Other jobs I tended to included working with IT to have PCs ready for newcomers from the moment they arrive via creating a base image for the PCs and maintaining our in house tools auto installer, providing support for content creators with our in-house tools, updating our continuous integration tools and developing a tool to sync two Perforce depots that was started on the previous unannounced project.
WMS Gaming was my first job outside of the game industry and since worked on two video slot machine themes, Commanding Officer and Periscope Pays which was based on the Battleships IP from Hasbro. Initially, there were meant to be two programmers on the project (one per theme) but as resources were tight, I ended up being the main programmer on both themes and developing in parallel. Thankfully, both shared a common base code which helped a lot.
Each theme had their own unique set of bonus features that are available to the player to trigger. As there isn't much depth to the games compared to console games, there is a heavy focus on the player experience such as how everything is presented and fed back to the player. As the Producer and Designer were at the head office in Chicago, we were constantly sending builds up for review and getting feedback during the early stages to ensure that we had the experience and game flow correct early on.
A lot of focus and testing is placed on the strict technical requirements that states and countries have for these games which centre around accuracy, reliability and accountability. Common test cases being able to return to the same state if the machine is power cycled and being able to look at the games history if a dispute is raised from the player.
During this time, I also developed a small range of tools for our studio to use to help reduce some of the headaches we experienced during the project. The largest one being integrating translated graphics into the game. There was no effective method to manage the sheer number of assets which led to a large amount of time being lost. I created a simple tool with documentation using C# and WPF that took the game's directory structure and allowed the user to easily compare assets side by side and if need be, directly open the folder containing any one of them.
I also installed and maintained a continuous integration server using Jenkins which performed static code analysis using CppCheck and PMD on every project for two studios. It also deploys nightly builds to the teams and also able to retrieve builds from other servers which used to involve a programmer and the use of their development machine.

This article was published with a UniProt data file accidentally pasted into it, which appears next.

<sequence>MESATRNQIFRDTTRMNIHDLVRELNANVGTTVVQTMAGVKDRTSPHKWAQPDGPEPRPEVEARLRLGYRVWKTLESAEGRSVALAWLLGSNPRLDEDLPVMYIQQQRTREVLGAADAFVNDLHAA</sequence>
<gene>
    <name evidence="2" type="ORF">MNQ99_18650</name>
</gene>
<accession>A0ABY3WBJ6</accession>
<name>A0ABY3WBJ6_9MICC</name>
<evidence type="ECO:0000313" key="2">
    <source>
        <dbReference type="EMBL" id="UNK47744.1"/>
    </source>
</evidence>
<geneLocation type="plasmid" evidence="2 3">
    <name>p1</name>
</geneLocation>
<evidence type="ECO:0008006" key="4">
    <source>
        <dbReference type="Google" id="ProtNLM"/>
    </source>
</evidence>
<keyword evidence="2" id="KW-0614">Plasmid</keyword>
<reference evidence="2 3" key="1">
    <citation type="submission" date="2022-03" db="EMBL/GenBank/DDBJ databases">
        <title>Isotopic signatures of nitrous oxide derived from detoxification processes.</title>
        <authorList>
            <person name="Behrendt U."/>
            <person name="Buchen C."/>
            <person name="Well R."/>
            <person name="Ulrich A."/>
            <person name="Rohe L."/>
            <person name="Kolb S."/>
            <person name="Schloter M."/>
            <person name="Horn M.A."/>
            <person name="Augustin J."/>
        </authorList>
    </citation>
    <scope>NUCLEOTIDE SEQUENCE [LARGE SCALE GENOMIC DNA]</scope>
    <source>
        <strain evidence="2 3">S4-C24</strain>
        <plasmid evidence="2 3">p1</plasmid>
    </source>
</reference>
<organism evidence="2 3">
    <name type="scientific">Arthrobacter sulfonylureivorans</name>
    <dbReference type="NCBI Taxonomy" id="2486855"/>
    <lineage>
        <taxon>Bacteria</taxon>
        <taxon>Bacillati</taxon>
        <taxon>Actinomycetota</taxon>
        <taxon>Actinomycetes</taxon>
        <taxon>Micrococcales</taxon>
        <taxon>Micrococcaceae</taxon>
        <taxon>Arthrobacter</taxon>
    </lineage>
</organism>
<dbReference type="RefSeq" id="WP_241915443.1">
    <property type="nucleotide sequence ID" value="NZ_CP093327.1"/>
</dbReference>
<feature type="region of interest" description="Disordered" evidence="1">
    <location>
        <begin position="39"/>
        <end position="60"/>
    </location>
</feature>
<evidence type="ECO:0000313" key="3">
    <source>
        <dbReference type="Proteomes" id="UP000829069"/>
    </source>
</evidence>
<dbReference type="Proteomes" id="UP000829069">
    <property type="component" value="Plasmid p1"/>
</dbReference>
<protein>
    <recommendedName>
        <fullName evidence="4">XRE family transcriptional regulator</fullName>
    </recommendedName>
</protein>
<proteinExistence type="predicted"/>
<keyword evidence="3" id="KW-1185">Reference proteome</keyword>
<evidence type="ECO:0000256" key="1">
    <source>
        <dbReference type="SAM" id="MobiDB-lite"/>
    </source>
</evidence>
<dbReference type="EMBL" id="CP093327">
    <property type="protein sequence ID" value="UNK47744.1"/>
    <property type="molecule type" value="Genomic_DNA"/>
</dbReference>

I joined Happy Finish to further widen my experience and knowledge in related interactive media industries. It was a much more client facing role then expected with frequent meetings (in person and over phone) providing progress updates and clarifying briefs in order to calculate job costs accurately as accurately as possible.
The department's main aim was to use existing software and/or hardware (e.g Oculus Rift, Leap Motion, Kinect) and pair it with the quality of the CG work that is created in-house to create highly polished applications.
Examples include the Bazooka Budz Augmented Reality mobile app which I took ownership mid project and carried it through to release on both the Apple and Google Play Stores. Another was Happy Interactions which I oversaw as tech lead evaluating and experimenting with various hardware looking at what could be used pending the environment of the application.
The interactive department was still relatively new and I was able to bring my industry experience to the team, mentoring the junior programmers, providing further feedback for usability within the apps, driving development processes and adapting them for a production driven company.
This was a challenge as the workflows that were in place and the managers were used to a linear schedule of production rather then a typical development cycle which is harder to predict at the beginning of a project and made quotes difficult to calculate. Over time, the interactive department educated the sales team and managers which meant they understood how the early estimations are calculated and they can communicate back to the client in a similar fashion.
At the same time, I learned the process of how the sales teams pitches ideas to perspective clients and with that understanding I could frame my estimations in the correct context and highlight potential issues and/or provide further creative input to the pitches.